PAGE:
Zimbabwe’s ruling party expels Mugabe
Zimbabwe’s ruling party expels Mugabe
He was replaced by Emmerson Mnangagwa, the deputy he sacked this month, sources at a special ZANU-PF meeting to decide Mugabe’s fate said.
“He has been expelled,” one of the delegates said. “Mnangagwa is our new leader.”
Mugabe’s wife Grace, who had harbored ambitions of succeeding Mugabe, was also expelled from the party.
Speaking before the meeting, war veterans’ leader Chris Mutsvangwa said the 93-year-old Mugabe was running out of time to negotiate his departure and should leave the country while he could.
“He’s trying to bargain for a dignified exit,” he said.
Mutsvangwa followed up with threat to call for street protests if Mugabe refused to go, telling reporters: “We will bring back the crowds and they will do their business.”
Mnangagwa, a former state security chief known as “The Crocodile,” is now in line to head an interim post-Mugabe unity government that will focus on rebuilding ties with the outside world and stabilizing an economy in freefall.
On Saturday, hundreds of thousands of people flooded the streets of Harare, singing, dancing and hugging soldiers in an outpouring of elation at Mugabe’s expected overthrow.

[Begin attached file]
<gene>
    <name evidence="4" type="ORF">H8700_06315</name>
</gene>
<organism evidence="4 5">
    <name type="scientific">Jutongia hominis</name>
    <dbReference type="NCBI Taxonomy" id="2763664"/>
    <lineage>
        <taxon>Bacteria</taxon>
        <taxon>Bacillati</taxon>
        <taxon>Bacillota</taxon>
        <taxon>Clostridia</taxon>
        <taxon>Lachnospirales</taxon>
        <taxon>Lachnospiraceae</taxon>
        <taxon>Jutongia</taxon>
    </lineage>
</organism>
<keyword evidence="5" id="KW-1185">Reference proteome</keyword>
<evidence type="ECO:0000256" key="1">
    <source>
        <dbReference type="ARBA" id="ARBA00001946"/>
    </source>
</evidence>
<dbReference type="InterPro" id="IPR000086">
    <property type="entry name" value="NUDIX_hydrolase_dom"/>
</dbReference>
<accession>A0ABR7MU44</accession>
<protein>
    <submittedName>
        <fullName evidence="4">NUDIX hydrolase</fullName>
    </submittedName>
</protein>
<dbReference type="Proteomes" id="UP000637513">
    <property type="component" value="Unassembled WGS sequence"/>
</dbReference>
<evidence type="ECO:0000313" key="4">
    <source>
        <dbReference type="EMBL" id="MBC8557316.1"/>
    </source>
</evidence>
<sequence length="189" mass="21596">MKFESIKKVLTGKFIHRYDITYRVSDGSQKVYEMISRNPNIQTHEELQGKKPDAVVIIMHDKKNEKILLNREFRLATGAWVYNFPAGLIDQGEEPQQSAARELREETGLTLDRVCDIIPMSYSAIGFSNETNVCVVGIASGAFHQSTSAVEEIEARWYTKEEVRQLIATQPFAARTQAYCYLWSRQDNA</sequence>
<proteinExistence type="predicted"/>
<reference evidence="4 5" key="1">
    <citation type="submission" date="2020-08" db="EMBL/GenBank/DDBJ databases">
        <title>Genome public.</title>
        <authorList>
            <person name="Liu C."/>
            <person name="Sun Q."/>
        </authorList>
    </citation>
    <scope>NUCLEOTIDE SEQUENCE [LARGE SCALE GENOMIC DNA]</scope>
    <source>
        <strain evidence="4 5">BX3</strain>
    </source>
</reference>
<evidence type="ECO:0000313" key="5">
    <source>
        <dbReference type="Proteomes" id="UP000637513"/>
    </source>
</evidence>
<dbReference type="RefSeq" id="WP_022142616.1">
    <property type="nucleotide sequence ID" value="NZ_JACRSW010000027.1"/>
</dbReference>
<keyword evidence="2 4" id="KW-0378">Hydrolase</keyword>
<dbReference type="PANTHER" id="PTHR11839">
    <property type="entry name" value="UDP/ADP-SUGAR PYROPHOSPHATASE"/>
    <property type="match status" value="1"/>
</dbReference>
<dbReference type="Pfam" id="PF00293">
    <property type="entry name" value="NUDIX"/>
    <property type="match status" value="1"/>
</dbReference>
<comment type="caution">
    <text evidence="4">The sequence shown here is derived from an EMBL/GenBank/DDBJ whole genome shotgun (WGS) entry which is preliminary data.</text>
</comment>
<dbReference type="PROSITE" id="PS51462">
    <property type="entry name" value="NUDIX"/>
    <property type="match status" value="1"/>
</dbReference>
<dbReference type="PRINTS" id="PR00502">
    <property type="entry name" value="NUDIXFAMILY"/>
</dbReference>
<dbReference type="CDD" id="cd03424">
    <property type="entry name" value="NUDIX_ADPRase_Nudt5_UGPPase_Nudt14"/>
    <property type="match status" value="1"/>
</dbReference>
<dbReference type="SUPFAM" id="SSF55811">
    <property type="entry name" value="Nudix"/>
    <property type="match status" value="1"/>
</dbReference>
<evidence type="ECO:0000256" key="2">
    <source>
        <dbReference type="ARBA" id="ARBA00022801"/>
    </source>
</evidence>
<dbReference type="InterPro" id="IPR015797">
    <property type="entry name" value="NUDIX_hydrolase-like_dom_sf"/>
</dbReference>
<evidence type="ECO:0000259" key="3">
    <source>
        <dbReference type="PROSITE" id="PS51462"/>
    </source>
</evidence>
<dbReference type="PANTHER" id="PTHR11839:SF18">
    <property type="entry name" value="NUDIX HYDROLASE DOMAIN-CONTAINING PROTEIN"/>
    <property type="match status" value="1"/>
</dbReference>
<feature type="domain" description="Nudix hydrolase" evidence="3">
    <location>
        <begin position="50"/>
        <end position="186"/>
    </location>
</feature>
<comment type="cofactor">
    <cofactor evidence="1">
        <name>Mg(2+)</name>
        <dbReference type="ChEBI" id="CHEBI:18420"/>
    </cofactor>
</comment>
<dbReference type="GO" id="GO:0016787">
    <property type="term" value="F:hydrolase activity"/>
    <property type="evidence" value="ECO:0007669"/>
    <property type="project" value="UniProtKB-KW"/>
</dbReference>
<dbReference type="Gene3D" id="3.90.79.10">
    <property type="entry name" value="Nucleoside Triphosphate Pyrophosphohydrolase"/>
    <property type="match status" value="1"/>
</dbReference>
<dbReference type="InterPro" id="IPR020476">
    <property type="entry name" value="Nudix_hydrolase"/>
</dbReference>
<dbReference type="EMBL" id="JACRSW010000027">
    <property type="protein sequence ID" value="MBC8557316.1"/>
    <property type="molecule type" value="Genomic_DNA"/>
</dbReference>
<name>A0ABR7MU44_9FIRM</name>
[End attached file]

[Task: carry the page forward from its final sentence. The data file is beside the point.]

His stunning downfall in just four days is likely to send shockwaves across Africa, where a number of entrenched strongmen, from Uganda’s Yoweri Museveni to Democratic Republic of Congo’s Joseph Kabila, are facing mounting pressure to quit.
Men, women and children ran alongside the armored cars and troops who stepped in this week to oust the man who has ruled since independence from Britain in 1980.
Under house arrest in his lavish ‘Blue Roof’ compound, Mugabe has refused to stand down even as he has watched his support from party, security services and people evaporate in less than three days.
His nephew, Patrick Zhuwao, told Reuters Mugabe and his wife were “ready to die for what is correct” rather than step down in order to legitimize what he described as a coup.
But on Harare’s streets, few seemed to care about the legal niceties as they heralded a “second liberation” for the former British colony and spoke of their dreams for political and economic change after two decades of deepening repression and hardship.